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Here’s to New Beginnings
By Jairaj Singh
January 2, 2006
The Vikram Seths and Salman Rushdies might still rule the roost but Indian writing in English has a brand new literati. Young and brimming with ideas they are not only open to unconventional styles of writing, they also like to explore with different genres.
Author Chetan Bhagat, arrived on the literary scene with his Five Point Someone and then duly followed it up with yet another bestseller, the novel One night @ The Call Centre (published by Rupa &Co).
The last mentioned work, according to him, relates to a “younger generation” and addresses the day-to-day concerns of life. The plot revolves around five friends working in a call centre and it is obvious that the author spins his yarn with a definite audience in mind. When quizzed about his choice of the mundane everyday things of life Bhagat lets in, “I lead a boring life. I go to work and in the evenings I spend time with my wife and children.”
While the story of the call centre has sold more than 70,000 copies, Samit Basu’s The Manticore’s Secret (Penguin India) is a fantasy-based work, a genre not many Indian English authors like to dabble in.
So why fantasy? “They always have a point” says Basu, “they take you completely away and then make you look at yourself from a distance”.
The Manticore’s Secret is the second in the GameWorld Trilogy. So is fantasy his chosen genre? Says Basu, “It’s a little too early in my literary career to decide whether I want to be a fantasy novelist. There are a lot of styles that I intend to experiment with eventually.”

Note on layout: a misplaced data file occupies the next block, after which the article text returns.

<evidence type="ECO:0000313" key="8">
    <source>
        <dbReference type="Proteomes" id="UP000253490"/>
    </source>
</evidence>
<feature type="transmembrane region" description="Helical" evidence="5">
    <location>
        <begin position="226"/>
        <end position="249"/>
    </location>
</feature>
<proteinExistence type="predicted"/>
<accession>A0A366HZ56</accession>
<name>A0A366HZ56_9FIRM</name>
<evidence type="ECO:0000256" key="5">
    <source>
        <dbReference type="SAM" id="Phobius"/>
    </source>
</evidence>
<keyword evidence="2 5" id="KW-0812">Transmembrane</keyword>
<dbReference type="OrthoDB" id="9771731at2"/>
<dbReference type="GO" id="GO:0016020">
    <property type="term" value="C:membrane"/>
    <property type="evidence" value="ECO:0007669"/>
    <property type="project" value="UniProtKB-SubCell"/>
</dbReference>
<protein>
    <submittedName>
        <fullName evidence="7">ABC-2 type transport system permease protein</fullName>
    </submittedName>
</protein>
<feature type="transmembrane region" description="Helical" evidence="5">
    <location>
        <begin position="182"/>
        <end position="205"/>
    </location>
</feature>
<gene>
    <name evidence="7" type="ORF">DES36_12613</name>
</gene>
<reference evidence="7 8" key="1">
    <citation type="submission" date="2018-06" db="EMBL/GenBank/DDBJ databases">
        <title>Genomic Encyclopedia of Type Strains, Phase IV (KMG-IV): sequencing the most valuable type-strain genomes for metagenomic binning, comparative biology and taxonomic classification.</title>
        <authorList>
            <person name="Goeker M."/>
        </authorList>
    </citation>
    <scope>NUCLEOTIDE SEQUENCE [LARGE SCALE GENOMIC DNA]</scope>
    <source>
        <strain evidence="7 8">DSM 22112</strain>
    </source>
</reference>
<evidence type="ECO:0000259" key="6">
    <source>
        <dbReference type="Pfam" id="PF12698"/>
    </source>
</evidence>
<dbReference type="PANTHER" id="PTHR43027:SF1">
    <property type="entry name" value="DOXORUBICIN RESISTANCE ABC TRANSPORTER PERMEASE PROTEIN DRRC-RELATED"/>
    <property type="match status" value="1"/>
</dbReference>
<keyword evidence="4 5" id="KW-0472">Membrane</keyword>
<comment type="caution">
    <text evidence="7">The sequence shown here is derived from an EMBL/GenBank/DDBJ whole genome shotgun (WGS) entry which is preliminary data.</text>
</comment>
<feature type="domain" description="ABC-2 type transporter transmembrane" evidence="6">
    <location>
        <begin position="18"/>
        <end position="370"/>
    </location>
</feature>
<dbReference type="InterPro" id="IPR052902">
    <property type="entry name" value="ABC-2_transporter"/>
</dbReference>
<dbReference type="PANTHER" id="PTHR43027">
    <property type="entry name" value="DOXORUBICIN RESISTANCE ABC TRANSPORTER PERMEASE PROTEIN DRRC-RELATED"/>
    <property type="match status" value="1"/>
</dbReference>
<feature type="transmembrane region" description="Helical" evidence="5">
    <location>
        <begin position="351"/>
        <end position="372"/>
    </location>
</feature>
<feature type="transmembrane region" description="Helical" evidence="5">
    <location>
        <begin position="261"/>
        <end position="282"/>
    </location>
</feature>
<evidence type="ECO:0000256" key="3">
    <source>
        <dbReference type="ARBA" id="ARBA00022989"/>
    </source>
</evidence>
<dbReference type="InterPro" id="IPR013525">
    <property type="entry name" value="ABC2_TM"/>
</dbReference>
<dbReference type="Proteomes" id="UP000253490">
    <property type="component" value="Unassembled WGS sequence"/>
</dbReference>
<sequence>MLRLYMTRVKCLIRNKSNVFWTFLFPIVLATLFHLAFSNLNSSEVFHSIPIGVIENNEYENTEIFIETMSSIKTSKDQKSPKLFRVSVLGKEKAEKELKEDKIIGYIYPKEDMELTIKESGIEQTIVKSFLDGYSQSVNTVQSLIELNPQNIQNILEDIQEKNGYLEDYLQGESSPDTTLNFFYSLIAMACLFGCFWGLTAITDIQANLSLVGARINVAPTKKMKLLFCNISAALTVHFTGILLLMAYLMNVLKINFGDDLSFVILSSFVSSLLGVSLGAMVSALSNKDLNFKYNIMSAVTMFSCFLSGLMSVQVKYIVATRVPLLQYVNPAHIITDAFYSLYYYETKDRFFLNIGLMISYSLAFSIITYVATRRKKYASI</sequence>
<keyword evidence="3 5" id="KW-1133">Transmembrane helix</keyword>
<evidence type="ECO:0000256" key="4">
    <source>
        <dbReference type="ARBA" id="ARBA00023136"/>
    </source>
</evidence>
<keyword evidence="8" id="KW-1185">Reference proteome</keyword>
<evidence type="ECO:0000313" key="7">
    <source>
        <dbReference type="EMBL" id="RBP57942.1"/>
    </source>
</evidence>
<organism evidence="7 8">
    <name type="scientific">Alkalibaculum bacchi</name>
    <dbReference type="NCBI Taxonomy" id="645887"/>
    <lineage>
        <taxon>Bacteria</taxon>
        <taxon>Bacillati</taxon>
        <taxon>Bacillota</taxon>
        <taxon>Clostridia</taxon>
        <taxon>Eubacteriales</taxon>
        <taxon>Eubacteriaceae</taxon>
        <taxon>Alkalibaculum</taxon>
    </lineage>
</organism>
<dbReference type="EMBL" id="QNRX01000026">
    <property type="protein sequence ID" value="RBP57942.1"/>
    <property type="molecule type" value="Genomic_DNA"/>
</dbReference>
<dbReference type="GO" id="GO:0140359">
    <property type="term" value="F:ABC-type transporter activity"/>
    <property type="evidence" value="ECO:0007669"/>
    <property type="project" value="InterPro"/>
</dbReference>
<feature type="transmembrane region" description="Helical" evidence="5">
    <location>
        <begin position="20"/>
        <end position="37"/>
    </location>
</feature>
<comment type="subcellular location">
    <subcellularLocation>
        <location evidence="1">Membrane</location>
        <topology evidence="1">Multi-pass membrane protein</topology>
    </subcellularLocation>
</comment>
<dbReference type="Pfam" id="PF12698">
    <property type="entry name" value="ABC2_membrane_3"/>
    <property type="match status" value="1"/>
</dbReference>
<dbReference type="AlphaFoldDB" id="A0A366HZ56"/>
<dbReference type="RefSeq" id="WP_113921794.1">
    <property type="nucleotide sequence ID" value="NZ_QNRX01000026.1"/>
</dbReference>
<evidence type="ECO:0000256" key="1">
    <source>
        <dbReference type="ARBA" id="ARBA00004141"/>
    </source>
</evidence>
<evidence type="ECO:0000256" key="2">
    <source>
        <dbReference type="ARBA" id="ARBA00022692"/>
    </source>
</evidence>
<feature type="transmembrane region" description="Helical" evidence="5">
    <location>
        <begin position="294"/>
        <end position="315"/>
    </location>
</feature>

Rina Dasgupta’s Tokyo Cancelled (Harper Collins), released earlier last year, did fairly well in the market. This one employs an unusual style of storytelling and is all about 13 strangers stranded in an airport, waiting to board the flight to Tokyo. Thrown together by circumstances they share and swap stories. Each story constitutes the different chapters of the novel.
Then there is Siddharth Shanghvi. Touted by The Sunday Times (UK) as ‘the next big thing’ in the literary scene he debuted with the novel The Last Song of Dusk (Penguin India). The book has been nominated for the International IMPAC Dublin Literary Award.
Graphic novelist Sarnath Banerjee’s book Corridor (Penguin India) is also based on a new and innovative concept. So far as its performance in the market is concerned, a relieved Banerjee lets in that it has worked beyond his “father’s expectations”. Corridor weaves together the lives of some urban youngsters.
Says Banerjee, “I was getting frustrated while working on television productions. You never get to tell a story the way you want to through films.
As I see it, the best medium of visual story telling is the graphic novel. Initially, I thought my book would never sell, but then it went on to do quite well.”
With all that writing happening one can definitely sense a storm brewing in the literary teacup.
Keep reading folks.
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